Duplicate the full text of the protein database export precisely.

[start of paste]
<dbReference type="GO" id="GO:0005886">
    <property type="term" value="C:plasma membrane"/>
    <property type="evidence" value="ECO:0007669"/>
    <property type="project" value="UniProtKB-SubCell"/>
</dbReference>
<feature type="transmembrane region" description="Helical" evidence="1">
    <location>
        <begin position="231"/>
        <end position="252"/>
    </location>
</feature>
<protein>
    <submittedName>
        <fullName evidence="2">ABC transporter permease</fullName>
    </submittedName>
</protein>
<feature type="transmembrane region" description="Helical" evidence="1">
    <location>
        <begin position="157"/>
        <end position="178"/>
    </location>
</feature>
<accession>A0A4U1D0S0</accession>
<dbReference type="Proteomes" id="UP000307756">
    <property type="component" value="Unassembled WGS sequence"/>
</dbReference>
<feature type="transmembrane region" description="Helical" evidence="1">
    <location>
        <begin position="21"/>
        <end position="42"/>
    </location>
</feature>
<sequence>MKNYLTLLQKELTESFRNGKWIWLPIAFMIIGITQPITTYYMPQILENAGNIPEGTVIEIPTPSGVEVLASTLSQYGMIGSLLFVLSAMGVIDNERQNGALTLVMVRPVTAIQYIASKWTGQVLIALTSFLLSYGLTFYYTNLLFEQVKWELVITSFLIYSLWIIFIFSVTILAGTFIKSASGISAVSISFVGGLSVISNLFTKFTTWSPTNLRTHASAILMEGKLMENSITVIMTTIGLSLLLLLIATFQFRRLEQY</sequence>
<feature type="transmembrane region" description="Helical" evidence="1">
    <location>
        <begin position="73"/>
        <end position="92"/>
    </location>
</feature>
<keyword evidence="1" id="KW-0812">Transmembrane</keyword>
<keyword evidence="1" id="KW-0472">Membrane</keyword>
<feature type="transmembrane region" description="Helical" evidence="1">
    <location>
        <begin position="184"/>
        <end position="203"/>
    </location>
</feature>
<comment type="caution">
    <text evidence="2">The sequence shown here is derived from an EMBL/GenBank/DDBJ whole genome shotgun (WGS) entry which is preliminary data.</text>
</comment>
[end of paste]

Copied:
<dbReference type="GO" id="GO:0005886">
    <property type="term" value="C:plasma membrane"/>
    <property type="evidence" value="ECO:0007669"/>
    <property type="project" value="UniProtKB-SubCell"/>
</dbReference>
<feature type="transmembrane region" description="Helical" evidence="1">
    <location>
        <begin position="231"/>
        <end position="252"/>
    </location>
</feature>
<protein>
    <submittedName>
        <fullName evidence="2">ABC transporter permease</fullName>
    </submittedName>
</protein>
<feature type="transmembrane region" description="Helical" evidence="1">
    <location>
        <begin position="157"/>
        <end position="178"/>
    </location>
</feature>
<accession>A0A4U1D0S0</accession>
<dbReference type="Proteomes" id="UP000307756">
    <property type="component" value="Unassembled WGS sequence"/>
</dbReference>
<feature type="transmembrane region" description="Helical" evidence="1">
    <location>
        <begin position="21"/>
        <end position="42"/>
    </location>
</feature>
<sequence>MKNYLTLLQKELTESFRNGKWIWLPIAFMIIGITQPITTYYMPQILENAGNIPEGTVIEIPTPSGVEVLASTLSQYGMIGSLLFVLSAMGVIDNERQNGALTLVMVRPVTAIQYIASKWTGQVLIALTSFLLSYGLTFYYTNLLFEQVKWELVITSFLIYSLWIIFIFSVTILAGTFIKSASGISAVSISFVGGLSVISNLFTKFTTWSPTNLRTHASAILMEGKLMENSITVIMTTIGLSLLLLLIATFQFRRLEQY</sequence>
<feature type="transmembrane region" description="Helical" evidence="1">
    <location>
        <begin position="73"/>
        <end position="92"/>
    </location>
</feature>
<keyword evidence="1" id="KW-0812">Transmembrane</keyword>
<keyword evidence="1" id="KW-0472">Membrane</keyword>
<feature type="transmembrane region" description="Helical" evidence="1">
    <location>
        <begin position="184"/>
        <end position="203"/>
    </location>
</feature>
<comment type="caution">
    <text evidence="2">The sequence shown here is derived from an EMBL/GenBank/DDBJ whole genome shotgun (WGS) entry which is preliminary data.</text>
</comment>